The Mercedes Vito may not be as well-known as its bigger brother, the Sprinter, but the latest model intends to change that. The midsize Mercedes panel van competes directly with the Ford Transit Custom, Renault Trafic, Fiat Scudo, Volkswagen Transporter, Vauxhall Vivaro, Citroen Dispatch, and Peugeot Expert in the busiest and most competitive segment of the commercial vehicle market.
While the previous generation Vito had established a strong reputation for quality and its luxury image had a positive impact on residual values, the Mercedes van’s sales were hampered by its back-drive only configuration and a lack of innovation throughout the model range. Reconditioned Mercedes Vito engines for sale is a good option when you do not want to change your van.
Fortunately, such is no longer the case with the modern Vito, which is available with front- or rear-wheel drive, two wheelbase configurations, and three body lengths. The Vito Crew Van and Tourer minibus variants are available in addition to the panel van types. Overall, the Vito is now offered in a range that more closely resembles the variety of intelligent alternatives given by key competitors.
Few consumers would be inconvenienced by the lack of a high roof variation, but Mercedes believes it is a superfluous stepping stone to the bigger Sprinter vehicle. The Vito vans’ cargo capacities typically range from 5.5m3 to 6.6m3, with weights reaching 1,369kg.
Mercedes has revealed two diesel engines to power the Vito vehicle. The first is the tiny but powerful four-cylinder Mercedes 1.6-litre diesel engine, which is based on a Renault engine and is only available in FWD Vito variants. The back-drive vans are powered by a bigger and more powerful 2.1-Litre Diesel Engine, which offers a fantastic range of outputs from 87bhp to 188bhp in the Euro6 compliant Vito 119 Blue TEC.
The Vito 116 CDI Blue Efficiency model, which gets an outstanding 49.6mpg on the combined cycle, is the star turn in terms of economy. On back-wheel-drive vehicles, the conventional six-speed manual gearbox is complemented by a 7G-TRONIC seven-speed automatic. The Vito is a high-quality vehicle, but convincing UK van buyers that it is worth a premium over popular competitors has always been a challenge.
The most recent model bridges the price difference, but it still seems like a modified passenger car rather than a purpose-built van. That’s incredible if you value comfort, efficiency, elegance, and a refined appearance. The Vito is inefficient in both raw capacity and practical features designed to help a long day of work go by a little faster.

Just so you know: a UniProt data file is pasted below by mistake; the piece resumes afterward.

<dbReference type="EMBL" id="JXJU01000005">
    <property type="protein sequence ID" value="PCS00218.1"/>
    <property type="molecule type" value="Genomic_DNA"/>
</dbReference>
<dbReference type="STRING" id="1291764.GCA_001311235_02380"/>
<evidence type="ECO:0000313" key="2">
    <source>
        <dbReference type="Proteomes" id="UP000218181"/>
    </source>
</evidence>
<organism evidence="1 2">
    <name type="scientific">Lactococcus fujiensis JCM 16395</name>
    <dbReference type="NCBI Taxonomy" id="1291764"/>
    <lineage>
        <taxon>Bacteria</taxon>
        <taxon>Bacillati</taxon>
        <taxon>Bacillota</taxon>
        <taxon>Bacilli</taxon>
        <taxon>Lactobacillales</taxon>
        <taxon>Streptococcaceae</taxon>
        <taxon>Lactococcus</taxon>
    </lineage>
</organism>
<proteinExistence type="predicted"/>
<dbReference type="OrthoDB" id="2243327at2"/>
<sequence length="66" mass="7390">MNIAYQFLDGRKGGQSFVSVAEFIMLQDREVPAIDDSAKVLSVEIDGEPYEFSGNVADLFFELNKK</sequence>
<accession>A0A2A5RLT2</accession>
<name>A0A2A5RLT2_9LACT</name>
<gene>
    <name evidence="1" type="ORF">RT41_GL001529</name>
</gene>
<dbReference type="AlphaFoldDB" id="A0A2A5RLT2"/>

The Vito range is divided down the centre. The front-wheel-drive 1.6-litre variants are a more cost-effective alternative for some light urban work, while the back-wheel-drive 2.2-litre Vitos provide added robustness for higher mileage and weights. The 1.6-litre CDI engine found in the Vito’s Renault Trafic and Vauxhall Vivaro rivals is the same one found in the 109 CDI (88bhp) and 111 CDI (114bhp) variants.
Mercedes is quick to point out that it has made several changes, including a new Engine Control Unit (ECU), to give the unit its stamp of approval. This four-cylinder common-rail turbo diesel engine is ideal for panel vans in the lower price category. Though one finds oneself significantly less prepared to overlook noise levels beyond 2,000rpm than one would if a Renault diamond replaced the three-pointed star on the wheel hub forward of one’s head.
The reality is that for operators who use their car exclusively in town, the 1.6 FWD models’ low-end performance and excellent fuel efficiency will be great. The 2.1-litre vehicles, on the other hand, are far closer to what test drivers have come to expect from Mercedes-Benz vans. The 114 CDI (134bhp), 116 CDI (161bhp), and 119 Blue TEC (188bhp) models are simpler, quieter, and more comfortable, with performance ranging from eager to downright fast.
The Mercedes Vito engine is a four-pot common-rail injection unit, usually with a twin-turbo configuration. It’s essentially the same engine used in all Mercedes-Benz passenger cars, but it’s been tweaked for van use, delivering strong low-end pull and comfortable cruising capabilities.
The van proportions vary depending on the body style. All Mercedes Vito body styles have the same height and width, 1910mm, however, the length is 4895mm for compact, 5140mm for long, and 5370mm for extra-long body design.
The Mercedes Vito is a touch behind the most capacious mid-sized panel vans in terms of cargo capacity. To some part, this is attributable to the low-roof body style.
The Mercedes Vito is an excellent choice for individuals who value refinement, technology, comfort, and a classic feel. The Mercedes Vito is quiet and spacious. The visibility out over the high dash is excellent, and the steering wheel is well-designed.
Overall, this big boy, the Mercedes Vito, is well-designed and a great and respectable choice for someone seeking a compact panel van. This vehicle has the power to alter your surroundings. So, are you up for the challenge of driving a fresh new Mercedes Vito? You’ll be OK, I’m sure.